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 New Tribal Total: 198, online: 194

 Related Tribes: Elemental, Elf, Human, Treefolk

 Impact of the New Additions: Medium to High

 Highlights: Jungle queen Jolrael, Teferi's friend and ally, already immortalized as a Magic card in Prophecy's Jolrael, Empress of Beasts, has switched from animating land to creating Cats (specifically panthers, I guess). The ability automatically triggers in turns where you drew more than one card, which is not hard to enable in monogreen, but even more suitable in Simic, since you even get the chance of exploiting it in the opponent's turn, via something like Chemister's Insight or Thirst for Meaning – or, you know, Brainstorm. The activated ability is only occasionally useful, and it's a late-game play predicated on still having enough cards in hand for it to matter (unless your creatures are all 0/0s with +1/+1 counters). But Jolrael is cheap and can generate a lot of board advantage, so she matters in Eternal formats too, becoming sort of green's Young Pyromancer.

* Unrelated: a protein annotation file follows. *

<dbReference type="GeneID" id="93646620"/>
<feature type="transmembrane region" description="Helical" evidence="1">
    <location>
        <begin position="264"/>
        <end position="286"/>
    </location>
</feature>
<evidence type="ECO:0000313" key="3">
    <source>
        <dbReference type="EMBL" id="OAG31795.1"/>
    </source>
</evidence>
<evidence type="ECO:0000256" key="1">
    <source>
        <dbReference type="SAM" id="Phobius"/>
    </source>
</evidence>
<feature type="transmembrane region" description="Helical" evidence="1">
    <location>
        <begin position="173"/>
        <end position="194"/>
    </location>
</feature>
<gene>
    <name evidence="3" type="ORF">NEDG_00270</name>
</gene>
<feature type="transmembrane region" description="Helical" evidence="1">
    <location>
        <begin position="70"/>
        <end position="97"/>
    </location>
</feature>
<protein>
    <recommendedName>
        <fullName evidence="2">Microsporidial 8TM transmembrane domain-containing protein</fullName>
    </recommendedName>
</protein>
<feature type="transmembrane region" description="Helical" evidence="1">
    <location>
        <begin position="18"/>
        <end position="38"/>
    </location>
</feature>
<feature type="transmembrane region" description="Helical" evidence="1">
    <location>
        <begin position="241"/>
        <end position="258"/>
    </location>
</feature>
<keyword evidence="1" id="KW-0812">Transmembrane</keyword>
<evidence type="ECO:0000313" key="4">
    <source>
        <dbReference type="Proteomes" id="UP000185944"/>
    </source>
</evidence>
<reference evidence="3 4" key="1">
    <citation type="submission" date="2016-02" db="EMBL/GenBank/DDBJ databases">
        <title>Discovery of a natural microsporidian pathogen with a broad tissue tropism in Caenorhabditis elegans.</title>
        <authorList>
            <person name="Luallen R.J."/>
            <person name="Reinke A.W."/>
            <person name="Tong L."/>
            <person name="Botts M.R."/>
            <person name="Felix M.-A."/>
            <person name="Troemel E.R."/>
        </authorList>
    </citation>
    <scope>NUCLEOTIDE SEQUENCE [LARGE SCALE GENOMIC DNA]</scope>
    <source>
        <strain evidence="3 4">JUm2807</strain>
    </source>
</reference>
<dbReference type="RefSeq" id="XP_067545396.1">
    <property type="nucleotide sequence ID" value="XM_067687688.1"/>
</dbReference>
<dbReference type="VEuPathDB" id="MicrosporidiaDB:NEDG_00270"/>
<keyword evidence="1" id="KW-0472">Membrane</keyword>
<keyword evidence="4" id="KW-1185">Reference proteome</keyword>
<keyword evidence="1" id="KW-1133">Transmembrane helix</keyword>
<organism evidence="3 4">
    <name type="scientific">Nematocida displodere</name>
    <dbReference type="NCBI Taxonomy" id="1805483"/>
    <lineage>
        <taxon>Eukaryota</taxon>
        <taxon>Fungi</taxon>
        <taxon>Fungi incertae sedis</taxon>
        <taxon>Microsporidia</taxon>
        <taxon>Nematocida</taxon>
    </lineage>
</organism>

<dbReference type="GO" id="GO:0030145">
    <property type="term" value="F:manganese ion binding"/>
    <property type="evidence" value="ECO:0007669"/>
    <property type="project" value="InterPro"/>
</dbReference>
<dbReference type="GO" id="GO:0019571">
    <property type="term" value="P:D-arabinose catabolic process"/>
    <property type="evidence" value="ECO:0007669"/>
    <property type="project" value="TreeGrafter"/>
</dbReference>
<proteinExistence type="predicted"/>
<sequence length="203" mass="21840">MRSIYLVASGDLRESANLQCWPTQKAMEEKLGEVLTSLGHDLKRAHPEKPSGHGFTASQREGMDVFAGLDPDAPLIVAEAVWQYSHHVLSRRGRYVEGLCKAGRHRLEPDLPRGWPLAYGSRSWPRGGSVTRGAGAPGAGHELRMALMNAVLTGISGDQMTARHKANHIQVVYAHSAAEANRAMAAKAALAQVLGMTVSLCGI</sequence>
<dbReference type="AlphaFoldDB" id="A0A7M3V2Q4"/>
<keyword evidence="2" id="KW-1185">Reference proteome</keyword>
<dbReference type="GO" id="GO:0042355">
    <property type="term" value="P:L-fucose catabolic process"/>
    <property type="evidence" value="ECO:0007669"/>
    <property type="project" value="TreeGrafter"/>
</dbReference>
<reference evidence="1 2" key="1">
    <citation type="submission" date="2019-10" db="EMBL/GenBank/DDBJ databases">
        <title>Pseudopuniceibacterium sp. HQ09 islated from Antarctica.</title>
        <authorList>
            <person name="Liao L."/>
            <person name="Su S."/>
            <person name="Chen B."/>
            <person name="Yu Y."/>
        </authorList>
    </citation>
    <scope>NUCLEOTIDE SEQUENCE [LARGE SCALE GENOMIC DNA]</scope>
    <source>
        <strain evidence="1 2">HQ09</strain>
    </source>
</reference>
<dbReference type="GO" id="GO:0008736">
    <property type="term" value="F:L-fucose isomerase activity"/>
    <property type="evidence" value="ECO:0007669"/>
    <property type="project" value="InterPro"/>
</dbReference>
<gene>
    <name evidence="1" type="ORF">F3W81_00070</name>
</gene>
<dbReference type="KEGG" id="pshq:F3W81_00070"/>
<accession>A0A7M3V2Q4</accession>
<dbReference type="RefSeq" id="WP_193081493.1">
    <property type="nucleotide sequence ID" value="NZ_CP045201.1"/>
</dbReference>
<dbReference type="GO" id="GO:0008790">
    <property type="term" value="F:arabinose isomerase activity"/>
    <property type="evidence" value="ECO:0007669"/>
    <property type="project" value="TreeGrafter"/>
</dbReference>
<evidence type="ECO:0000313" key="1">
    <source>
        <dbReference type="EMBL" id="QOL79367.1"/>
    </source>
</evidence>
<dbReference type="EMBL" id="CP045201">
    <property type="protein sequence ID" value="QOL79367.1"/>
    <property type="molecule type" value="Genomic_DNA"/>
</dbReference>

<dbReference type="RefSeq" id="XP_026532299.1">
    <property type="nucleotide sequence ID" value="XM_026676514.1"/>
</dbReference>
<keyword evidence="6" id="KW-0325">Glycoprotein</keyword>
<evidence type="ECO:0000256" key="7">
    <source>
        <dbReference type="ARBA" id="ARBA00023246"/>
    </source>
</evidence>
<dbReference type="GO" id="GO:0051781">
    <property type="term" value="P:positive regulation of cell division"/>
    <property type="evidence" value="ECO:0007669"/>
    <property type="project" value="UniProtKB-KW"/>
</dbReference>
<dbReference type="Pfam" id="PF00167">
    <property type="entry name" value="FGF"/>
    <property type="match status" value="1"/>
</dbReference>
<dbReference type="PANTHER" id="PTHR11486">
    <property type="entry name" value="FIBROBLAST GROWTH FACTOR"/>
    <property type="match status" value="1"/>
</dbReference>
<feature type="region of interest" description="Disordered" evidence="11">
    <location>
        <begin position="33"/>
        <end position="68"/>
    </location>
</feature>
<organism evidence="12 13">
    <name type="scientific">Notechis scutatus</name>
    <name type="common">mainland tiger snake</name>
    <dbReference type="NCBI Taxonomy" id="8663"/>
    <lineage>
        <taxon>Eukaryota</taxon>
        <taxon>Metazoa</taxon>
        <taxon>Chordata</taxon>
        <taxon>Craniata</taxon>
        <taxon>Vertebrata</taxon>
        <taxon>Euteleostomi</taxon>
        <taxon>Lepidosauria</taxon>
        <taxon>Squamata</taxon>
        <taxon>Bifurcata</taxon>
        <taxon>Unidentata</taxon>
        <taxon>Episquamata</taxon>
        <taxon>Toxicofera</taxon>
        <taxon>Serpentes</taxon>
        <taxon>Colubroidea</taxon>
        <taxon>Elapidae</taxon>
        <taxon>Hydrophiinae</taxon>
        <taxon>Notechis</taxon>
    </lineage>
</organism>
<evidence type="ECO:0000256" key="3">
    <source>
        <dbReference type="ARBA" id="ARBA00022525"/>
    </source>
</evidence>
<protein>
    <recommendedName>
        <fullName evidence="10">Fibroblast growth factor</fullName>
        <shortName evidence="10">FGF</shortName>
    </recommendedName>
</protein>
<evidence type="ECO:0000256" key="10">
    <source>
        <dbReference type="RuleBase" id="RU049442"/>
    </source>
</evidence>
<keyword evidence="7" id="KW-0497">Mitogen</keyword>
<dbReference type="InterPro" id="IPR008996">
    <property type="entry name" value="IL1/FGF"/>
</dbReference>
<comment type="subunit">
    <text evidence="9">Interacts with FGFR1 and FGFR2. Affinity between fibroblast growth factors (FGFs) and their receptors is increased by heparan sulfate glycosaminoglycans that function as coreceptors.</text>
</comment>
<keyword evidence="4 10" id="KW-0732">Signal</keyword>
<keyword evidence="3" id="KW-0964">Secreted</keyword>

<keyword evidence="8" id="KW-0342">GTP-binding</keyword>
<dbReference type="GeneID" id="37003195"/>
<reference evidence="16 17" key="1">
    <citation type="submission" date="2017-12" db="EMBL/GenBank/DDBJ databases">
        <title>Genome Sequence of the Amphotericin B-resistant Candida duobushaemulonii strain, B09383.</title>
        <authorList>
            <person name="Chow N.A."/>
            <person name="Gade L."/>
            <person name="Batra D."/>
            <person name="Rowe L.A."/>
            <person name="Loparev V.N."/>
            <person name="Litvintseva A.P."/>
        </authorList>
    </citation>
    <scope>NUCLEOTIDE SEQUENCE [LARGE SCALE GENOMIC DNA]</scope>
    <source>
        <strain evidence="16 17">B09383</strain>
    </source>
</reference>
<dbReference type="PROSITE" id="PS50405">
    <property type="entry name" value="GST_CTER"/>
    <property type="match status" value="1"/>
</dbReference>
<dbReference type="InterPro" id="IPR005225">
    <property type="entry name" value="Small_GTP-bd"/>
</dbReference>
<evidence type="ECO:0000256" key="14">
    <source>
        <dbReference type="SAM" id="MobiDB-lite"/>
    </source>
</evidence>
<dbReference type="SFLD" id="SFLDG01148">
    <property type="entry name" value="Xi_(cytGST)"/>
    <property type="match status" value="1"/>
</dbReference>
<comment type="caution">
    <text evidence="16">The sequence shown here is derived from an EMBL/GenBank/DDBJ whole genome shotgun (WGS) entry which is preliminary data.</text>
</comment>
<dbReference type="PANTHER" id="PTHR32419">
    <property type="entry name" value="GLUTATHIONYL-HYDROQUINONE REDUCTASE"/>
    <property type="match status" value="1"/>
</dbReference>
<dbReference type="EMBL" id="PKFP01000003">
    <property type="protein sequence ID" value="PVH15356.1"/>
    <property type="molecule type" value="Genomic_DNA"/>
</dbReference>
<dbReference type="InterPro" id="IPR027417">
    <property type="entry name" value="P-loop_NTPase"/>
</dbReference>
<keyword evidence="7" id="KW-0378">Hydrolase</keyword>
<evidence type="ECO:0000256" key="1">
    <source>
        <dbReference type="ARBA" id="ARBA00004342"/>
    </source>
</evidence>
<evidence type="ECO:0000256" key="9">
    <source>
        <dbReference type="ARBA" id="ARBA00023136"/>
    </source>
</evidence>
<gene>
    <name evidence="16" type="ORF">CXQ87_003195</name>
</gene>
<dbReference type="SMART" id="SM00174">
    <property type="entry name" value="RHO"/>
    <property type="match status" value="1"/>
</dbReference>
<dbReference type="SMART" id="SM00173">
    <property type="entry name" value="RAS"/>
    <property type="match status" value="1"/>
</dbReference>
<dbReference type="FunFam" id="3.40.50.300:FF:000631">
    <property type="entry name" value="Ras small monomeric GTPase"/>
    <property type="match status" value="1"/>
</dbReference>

Among the other Druids, Llanowar Visionary catches the eyes as the literal summation of Llanowar Elves and Elvish Visionary, packed in one card. Since it drops only as soon as you would be able to cast both its constituent cards, it might not do enough for older formats, but it's a nice addition to Standard and Standard-adjacent formats, and a valuable pick in Limited. More doubtful is the value of Leafkin Avenger, which is what happens when you bully Leafkin Druid one time too many. It's conditional ramp that, at best, will get you two or three mana, the activation hits any target but it's crazy expensive, and the Avenger's body is supbar.


Dwarf: +1

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 New Tribal Total: 68, online: 60

 Related Tribes: Soldier

 Impact of the New Additions: Low